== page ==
For of all the sad words of tongue or pen,
The saddest are these: “It might have been!”
What might have been? That’s likely what some families may be wondering as they ponder the significant drop in traffic and other citations issued by Lawrence police during 2012. A city report shows that 28,707 citations were issued during the year, a drop of 7.6 percent from 2011 and the first instance in at least five years in which ticket volume did not reach 30,000.
There’s no formal explanation on the record yet. Officials speculate that staffing levels and priorities in assigning manpower may be part of the underlying cause.
The department issued 6,000 speeding tickets in 2008 and more than 5,000 in 2009 and 2010 before the numbers were more than halved in 2011 and 2012. This would seem to warrant a review of practices.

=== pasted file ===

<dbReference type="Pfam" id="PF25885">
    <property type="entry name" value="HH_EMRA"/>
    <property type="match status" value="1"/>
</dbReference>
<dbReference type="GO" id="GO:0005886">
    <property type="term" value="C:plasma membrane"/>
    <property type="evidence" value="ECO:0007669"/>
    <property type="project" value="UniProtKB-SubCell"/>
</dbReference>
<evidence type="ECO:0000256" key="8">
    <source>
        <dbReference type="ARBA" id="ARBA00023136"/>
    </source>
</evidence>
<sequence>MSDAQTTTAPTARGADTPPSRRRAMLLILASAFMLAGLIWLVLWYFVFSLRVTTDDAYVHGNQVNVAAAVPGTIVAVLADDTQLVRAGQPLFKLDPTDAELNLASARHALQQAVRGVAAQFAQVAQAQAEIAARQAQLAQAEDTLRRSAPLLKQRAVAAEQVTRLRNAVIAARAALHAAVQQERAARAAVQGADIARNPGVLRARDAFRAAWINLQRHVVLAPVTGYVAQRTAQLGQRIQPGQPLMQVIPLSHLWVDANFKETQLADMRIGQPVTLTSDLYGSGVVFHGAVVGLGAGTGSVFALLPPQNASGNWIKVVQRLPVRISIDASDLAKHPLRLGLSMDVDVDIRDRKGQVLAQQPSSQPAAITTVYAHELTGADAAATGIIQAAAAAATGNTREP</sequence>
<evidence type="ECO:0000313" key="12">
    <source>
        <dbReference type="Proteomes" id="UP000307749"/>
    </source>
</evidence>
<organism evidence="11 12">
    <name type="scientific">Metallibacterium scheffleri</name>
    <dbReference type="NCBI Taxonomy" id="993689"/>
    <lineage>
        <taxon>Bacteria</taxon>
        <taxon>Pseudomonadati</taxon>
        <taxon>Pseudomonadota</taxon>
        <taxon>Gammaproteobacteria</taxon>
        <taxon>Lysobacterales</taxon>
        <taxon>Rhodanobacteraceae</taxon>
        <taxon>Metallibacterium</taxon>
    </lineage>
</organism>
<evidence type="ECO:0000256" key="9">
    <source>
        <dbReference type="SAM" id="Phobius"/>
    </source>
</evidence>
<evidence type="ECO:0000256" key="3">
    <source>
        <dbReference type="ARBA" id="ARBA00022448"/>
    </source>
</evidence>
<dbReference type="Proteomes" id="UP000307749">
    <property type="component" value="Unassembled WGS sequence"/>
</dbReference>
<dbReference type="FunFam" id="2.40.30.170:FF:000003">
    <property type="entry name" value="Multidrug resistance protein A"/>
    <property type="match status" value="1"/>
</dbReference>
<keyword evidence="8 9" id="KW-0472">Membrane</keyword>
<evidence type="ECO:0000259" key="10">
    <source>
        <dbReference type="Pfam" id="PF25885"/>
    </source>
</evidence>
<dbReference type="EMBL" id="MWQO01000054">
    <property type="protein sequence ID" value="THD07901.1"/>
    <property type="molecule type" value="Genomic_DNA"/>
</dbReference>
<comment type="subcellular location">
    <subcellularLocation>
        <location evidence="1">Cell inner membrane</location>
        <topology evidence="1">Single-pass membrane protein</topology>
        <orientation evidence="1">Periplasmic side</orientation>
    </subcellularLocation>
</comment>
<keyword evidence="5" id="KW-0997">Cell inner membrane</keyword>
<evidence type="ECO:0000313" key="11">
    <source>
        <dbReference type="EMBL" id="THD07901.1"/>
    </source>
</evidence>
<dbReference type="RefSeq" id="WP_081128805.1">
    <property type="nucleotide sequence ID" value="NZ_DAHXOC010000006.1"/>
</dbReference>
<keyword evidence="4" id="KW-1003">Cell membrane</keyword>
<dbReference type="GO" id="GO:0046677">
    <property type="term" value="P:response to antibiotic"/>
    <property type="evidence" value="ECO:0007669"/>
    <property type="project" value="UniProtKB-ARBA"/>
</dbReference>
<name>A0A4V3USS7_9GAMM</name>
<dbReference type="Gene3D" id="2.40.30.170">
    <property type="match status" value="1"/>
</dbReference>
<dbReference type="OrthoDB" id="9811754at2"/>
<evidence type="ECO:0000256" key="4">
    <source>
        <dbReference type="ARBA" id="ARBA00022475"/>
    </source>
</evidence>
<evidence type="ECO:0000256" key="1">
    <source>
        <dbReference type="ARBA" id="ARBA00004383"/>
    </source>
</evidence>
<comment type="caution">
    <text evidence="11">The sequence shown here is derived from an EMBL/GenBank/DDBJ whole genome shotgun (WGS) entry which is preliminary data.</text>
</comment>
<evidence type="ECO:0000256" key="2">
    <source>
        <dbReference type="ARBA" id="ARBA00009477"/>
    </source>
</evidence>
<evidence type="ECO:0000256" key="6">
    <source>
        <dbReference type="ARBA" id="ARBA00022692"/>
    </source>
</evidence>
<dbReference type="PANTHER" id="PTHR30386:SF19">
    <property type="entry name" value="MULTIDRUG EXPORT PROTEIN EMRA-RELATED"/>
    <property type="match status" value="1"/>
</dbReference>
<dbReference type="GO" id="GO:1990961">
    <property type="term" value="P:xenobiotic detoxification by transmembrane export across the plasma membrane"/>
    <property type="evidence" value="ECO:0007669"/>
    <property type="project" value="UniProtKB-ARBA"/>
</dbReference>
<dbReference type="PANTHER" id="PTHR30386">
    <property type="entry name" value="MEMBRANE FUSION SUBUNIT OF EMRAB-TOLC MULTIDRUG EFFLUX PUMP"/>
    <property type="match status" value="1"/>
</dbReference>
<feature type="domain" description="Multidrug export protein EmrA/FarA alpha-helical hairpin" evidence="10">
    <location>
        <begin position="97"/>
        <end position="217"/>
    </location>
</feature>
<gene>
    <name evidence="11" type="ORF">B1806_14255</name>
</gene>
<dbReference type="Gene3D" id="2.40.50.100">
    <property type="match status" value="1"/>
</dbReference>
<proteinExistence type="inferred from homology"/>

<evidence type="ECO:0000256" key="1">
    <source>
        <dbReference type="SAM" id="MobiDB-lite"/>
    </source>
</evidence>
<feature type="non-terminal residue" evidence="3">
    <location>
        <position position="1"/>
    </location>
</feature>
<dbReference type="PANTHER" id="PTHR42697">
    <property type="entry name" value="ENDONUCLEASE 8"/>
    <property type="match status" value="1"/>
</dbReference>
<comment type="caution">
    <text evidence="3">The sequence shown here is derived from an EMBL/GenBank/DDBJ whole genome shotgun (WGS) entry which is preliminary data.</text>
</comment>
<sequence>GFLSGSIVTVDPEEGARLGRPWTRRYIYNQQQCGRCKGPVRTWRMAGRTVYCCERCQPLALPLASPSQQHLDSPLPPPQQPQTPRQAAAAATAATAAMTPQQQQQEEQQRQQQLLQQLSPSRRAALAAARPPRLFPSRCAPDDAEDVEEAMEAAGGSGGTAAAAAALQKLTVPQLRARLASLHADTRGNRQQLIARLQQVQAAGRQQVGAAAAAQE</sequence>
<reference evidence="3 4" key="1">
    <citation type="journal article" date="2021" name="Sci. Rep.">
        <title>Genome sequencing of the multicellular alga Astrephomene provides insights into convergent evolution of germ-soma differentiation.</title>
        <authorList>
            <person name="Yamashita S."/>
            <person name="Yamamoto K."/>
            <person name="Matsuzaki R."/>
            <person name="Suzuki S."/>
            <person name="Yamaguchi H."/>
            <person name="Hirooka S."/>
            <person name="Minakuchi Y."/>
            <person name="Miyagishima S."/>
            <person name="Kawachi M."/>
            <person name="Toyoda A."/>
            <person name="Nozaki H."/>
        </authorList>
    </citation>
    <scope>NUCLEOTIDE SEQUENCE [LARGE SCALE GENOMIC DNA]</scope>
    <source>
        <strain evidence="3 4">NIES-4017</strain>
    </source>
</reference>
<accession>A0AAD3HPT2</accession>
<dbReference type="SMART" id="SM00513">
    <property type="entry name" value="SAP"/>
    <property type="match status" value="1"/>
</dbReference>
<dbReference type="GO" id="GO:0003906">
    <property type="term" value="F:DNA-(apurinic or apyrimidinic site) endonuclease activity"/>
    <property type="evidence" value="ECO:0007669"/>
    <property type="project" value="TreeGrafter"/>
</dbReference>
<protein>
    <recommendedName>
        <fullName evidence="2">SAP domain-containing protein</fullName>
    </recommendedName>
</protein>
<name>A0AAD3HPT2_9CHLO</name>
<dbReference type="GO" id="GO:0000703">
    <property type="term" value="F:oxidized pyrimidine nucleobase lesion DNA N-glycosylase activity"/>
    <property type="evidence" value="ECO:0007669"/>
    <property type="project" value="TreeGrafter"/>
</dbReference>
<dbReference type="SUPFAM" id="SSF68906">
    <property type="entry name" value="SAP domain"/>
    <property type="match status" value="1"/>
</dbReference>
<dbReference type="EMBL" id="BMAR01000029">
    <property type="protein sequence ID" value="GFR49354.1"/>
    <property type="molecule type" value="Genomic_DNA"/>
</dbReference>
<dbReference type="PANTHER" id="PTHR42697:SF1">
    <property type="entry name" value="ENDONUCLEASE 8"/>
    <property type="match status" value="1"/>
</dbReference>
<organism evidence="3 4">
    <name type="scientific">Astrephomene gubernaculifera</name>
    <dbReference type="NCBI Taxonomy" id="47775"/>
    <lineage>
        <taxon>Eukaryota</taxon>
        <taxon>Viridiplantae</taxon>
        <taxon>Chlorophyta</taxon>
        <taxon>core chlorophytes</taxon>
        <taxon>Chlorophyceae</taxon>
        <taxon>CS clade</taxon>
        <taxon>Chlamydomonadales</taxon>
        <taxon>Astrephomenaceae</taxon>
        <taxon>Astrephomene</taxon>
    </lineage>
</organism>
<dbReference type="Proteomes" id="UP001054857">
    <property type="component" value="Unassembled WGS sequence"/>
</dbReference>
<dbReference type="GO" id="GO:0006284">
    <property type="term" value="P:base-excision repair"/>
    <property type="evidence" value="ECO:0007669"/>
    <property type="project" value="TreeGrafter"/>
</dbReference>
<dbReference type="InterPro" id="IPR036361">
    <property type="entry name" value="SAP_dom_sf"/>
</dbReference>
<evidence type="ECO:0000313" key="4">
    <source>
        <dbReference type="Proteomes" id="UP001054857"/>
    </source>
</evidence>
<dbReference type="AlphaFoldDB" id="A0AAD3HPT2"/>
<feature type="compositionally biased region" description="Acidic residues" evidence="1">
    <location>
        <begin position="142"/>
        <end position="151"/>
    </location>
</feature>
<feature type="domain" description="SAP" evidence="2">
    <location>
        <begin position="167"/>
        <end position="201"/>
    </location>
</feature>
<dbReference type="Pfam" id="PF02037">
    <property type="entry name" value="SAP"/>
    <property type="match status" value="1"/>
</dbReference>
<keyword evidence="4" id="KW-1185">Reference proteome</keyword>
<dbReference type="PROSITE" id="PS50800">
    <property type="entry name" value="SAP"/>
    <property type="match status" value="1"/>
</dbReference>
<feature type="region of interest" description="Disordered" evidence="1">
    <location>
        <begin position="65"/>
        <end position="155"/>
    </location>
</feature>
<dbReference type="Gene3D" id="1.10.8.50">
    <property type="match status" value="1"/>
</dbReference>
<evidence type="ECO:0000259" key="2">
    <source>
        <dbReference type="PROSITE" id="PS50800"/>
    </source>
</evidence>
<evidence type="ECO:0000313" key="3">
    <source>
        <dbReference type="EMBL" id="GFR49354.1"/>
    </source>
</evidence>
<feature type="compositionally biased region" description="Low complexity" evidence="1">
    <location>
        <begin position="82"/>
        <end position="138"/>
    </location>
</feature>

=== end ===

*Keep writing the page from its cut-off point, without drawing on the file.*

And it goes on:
The same goes for tickets issued for driving under the influence of alcohol, which plummeted to a five-year low of 394 in 2012, down from a peak of 798 in 2010.
Would lives have been saved with more focus on enforcing traffic and DUI laws? Would people who were hospitalized have been spared their injuries? Would the costs of medical care, auto repair and other damages have been lessened if the levels of enforcement had merely stayed the same as in previous years?
This is not a call for overly strict law enforcement or for implementation of harsh crackdowns on driving infractions or other behaviors. It’s not a criticism of police officers or their individual judgment.
It is certainly a cry for introspection on the part of the city and its top police administrators.
We’re a growing city with a sizable population of young, relatively inexperienced drivers — a segment of the population with a propensity to flout laws and ordinances that might get in the way of having a good time (minor in possession tickets also were below the five-year average in 2012.)
Such a city requires a law enforcement focus that protects the public from, well, itself — and makes certain there are fewer family members wondering today what might have been, in terms of lives damaged or lost, if only there had been more staffing, or a different enforcement priority, or…